Charles Soule’s Daredevil: ‘The man without fear’ done right

Daredevil 5

Marvel is a strange company. On any given week readers might find themselves subjected to something as cringeworthy as The Amazing Spider-Man 1.4, or as spectacular as writer Charles Soule’s Daredevil. Your friendly neighborhood blogger is late to Soule’s ballgame, but it appears as though he and artist Ron Garney are in the middle of something truly special.


For those who haven’t purchased issues 1-4 of Daredevil, the story goes something like this:

  • Matt Murdock is now a New York City prosecutor (it’s about time!).
  • A Chinese illegal immigrant named Samuel Chung has become Daredevil’s protege.
  • A criminal named Tenfingers split from The Hand, stole some mystical power on his way out the door, and started his own cult.
  • The Hand sent a zombie-like being known as The Fist to exact revenge.
  • Tenfingers orders the assassination of everyone inside his church because they are witnesses to his failure. He cannot be seen as a savior if there is evidence of a setback.
  • Chung’s mom works for Tenfingers.

DD Blindspot

I haven’t followed Daredevil in years, but it appears as though the last time the book looked this cool — coupled with solid writing — was the 1980s. I tried to get into Daredevil on and off over the years, but this is the first time the title appears to have that “pop” that the defender of Hell’s Kitchen deserves.

If Mr. Soule doesn’t get too weirdly political with Chung’s immigration status, then I can certainly envision myself investing in this title for the long haul. Well done, Messrs. Soule and Garney.

Daredevil Season 2: Hold onto your principles — at any price


The second season of Marvel’s Daredevil is finally on Netflix — and it is good. Correction: It is great. The writing is so strong, in fact, that it is hard to fathom how the creative team will be able to live up to expectations going forward. It is rare to find a show that is about friendship, family, honesty and the importance of holding fast to core principles, but Daredevil delivers on all counts.

Frank Castle

This is a spoiler-free review, so I will try to only address the overall themes going forward.

In short, Matt Murdock (Charlie Cox), Frank Castle (Jon Bernthal), Elektra Natchios (Elodie Yung), Karen Page (Deborah Ann Woll), Foggy Nelson (Elden Henson), Claire Temple (Rosario Dawson) and pretty much every actor with decent screen time fires on all cylinders. What makes the series so good is that each character has a clear idea of his or her ideal self, but the fierce pursuit of those ideals put them at odds with friends, family, co-workers, fellow citizens, and even the rule of law.

Matt Murdock

What would you do for your core principles?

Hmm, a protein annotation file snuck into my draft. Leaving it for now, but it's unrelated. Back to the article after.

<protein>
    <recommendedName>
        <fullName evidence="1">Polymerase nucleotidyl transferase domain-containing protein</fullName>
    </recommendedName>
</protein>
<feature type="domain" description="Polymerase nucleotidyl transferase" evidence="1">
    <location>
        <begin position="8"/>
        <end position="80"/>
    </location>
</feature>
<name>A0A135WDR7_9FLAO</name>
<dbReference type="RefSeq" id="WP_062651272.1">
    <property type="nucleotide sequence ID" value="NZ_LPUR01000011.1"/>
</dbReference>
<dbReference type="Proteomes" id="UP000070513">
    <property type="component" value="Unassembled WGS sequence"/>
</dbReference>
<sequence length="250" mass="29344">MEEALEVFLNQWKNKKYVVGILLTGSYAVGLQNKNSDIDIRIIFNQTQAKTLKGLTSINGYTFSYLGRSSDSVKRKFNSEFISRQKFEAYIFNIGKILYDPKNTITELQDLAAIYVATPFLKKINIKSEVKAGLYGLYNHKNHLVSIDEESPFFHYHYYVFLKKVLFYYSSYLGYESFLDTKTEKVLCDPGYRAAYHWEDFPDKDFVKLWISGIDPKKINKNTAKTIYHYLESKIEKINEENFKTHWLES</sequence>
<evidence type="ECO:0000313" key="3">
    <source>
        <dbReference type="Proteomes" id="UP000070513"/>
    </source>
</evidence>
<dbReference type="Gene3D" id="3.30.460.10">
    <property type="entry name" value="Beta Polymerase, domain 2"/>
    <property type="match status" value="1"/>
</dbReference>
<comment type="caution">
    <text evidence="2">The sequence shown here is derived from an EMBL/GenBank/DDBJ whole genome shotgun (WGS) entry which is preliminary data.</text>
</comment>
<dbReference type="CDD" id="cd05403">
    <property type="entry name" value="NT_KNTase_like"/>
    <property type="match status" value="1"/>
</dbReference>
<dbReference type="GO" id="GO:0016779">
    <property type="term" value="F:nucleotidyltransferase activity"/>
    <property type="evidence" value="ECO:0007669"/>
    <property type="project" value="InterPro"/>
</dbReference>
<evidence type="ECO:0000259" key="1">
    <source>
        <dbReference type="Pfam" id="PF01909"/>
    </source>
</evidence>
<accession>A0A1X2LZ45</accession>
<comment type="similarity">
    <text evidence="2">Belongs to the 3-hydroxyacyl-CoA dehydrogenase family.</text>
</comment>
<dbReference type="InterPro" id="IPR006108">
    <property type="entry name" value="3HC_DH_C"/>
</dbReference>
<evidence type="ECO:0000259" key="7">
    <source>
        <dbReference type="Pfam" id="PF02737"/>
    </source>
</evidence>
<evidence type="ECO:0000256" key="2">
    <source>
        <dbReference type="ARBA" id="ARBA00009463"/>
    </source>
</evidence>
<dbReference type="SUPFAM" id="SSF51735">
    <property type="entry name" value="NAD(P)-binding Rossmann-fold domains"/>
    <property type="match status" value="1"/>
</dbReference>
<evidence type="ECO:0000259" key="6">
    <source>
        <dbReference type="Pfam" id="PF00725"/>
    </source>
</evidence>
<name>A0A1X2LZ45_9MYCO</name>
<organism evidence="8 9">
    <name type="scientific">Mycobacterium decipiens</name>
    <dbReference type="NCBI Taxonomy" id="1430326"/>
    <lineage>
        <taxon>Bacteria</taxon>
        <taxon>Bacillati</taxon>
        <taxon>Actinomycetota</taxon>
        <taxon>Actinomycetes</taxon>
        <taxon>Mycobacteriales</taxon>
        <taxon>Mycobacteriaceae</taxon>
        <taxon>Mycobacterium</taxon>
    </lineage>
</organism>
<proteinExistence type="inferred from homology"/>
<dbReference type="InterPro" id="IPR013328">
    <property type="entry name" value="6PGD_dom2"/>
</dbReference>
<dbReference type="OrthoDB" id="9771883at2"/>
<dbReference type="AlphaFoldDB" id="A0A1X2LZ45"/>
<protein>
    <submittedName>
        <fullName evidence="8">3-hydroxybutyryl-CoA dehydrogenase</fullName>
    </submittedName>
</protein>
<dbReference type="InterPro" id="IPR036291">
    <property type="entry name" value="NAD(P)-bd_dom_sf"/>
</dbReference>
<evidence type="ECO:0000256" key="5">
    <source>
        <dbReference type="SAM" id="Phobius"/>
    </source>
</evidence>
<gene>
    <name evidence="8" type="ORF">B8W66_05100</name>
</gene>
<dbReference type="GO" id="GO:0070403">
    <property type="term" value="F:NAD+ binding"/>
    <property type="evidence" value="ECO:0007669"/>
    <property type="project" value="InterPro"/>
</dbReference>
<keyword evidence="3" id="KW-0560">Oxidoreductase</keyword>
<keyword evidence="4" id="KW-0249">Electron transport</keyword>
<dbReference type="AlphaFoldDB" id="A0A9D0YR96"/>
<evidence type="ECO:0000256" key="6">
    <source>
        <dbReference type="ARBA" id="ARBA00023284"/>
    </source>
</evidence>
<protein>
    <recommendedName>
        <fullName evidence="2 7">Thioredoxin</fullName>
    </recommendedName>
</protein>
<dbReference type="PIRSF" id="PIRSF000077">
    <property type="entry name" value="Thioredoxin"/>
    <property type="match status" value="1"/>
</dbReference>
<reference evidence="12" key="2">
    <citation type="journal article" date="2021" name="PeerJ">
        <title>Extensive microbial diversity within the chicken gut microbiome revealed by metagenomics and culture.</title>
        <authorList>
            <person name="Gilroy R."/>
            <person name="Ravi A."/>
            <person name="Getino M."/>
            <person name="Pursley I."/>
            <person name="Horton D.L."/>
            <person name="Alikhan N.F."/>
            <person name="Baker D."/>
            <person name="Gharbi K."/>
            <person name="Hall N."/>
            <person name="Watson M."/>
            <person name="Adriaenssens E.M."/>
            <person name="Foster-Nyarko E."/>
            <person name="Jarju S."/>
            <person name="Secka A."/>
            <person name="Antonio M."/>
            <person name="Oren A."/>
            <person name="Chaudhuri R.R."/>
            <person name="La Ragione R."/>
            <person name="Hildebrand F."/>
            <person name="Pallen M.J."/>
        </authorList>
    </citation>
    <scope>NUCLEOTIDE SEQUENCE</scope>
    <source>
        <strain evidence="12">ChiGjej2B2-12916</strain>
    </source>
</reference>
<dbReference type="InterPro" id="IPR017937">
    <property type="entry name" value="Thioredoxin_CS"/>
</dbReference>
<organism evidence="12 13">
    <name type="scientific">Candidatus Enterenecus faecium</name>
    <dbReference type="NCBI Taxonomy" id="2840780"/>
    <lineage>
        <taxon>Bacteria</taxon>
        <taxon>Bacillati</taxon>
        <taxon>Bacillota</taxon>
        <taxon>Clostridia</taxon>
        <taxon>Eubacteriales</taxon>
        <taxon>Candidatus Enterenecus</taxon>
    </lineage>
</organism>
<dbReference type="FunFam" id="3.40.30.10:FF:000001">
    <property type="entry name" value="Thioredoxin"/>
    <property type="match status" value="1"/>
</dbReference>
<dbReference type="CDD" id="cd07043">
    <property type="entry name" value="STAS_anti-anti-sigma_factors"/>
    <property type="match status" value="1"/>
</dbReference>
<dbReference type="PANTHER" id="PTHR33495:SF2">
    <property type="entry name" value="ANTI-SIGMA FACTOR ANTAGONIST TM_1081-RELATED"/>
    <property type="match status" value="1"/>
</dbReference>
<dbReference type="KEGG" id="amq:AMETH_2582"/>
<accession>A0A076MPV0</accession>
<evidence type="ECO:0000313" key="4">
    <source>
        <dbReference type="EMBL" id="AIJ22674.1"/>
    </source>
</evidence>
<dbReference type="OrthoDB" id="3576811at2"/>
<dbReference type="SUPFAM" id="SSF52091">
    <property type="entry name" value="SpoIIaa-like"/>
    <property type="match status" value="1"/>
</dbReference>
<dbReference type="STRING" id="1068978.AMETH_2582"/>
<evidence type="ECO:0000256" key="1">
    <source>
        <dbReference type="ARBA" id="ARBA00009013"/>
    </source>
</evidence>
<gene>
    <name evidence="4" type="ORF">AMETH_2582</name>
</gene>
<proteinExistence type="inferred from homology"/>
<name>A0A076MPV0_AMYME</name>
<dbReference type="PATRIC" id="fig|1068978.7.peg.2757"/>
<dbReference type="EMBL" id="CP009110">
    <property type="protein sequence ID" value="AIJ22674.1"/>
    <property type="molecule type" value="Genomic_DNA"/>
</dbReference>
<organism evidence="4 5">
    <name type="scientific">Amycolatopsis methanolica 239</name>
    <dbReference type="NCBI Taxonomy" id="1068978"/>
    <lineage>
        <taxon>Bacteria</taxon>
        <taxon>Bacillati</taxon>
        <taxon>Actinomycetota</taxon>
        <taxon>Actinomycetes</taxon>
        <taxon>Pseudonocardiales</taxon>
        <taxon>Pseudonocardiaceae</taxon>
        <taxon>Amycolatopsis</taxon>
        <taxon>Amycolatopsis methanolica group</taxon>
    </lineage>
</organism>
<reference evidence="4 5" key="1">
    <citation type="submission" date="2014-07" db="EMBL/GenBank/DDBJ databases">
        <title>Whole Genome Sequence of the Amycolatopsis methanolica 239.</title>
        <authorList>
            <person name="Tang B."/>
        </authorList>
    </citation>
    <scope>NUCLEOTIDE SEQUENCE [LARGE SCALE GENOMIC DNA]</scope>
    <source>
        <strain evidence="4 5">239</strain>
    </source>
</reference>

• Would you be willing to quit a job?
  • Would you walk away from someone you love?
  • Would you be willing to shed blood and die?
  • Would you kill?
  • Would you be willing to be hated by society?

Over and over again the writers of Daredevil look at the cast and say, “Okay, what defines these characters and how do we put them in situations where their fidelity to core principles is tested?” 

The series explores big questions about life, death, truth, justice, loyalty, honesty, integrity, redemption and friendship in every episode — but it does so with intelligence and grace.

Finally, without a doubt, Jon Bernthal nails his performance as Frank Castle (aka: The Punisher). He was given a tough role, and he crushed it. There are not really enough good things to say about his take on the character other than to tell the man to take a bow. One can only hope he makes an appearance in Luke Cage.

If you do not have a Netflix account, then you may want to consider getting one to watch Daredevil. At this point the only question is: When will Charlie Cox’s version of Matt Murdoch make an appearance on the big screen? He certainly deserves it.



Daredevil Season 2 trailer: Good men grapple with rotten culture


The second season of Dardevil is one month away, so Netflix and Marvel treated fans to a trailer on Monday. Matt Murdock (Charlie Cox) will now go up against Frank Castle (Jon Bernthal), and the result looks incredibly promising.

In one corner we have the vigilante who clings to the hope that his actions are needed for criminal outliers — evil the justice system is ill-equipped to handle.

In the other corner we have The Punisher, who wages a total war on crime because he has lost all hope in its sanctioned officers and foot soldiers. The battle came to his front doorstep and took those closest to him.

The philosophical difference is displayed during a rooftop confrontation:

Daredevil: “People don’t have to die!”

Punisher: “You hit them and they get back up. I hit them and they stay down!”

“The Daredevil Dilemma” is what one would expect from the cultural breakdown I talked about just days ago: “America, like ant infected with phorid fly, faces decapitation.”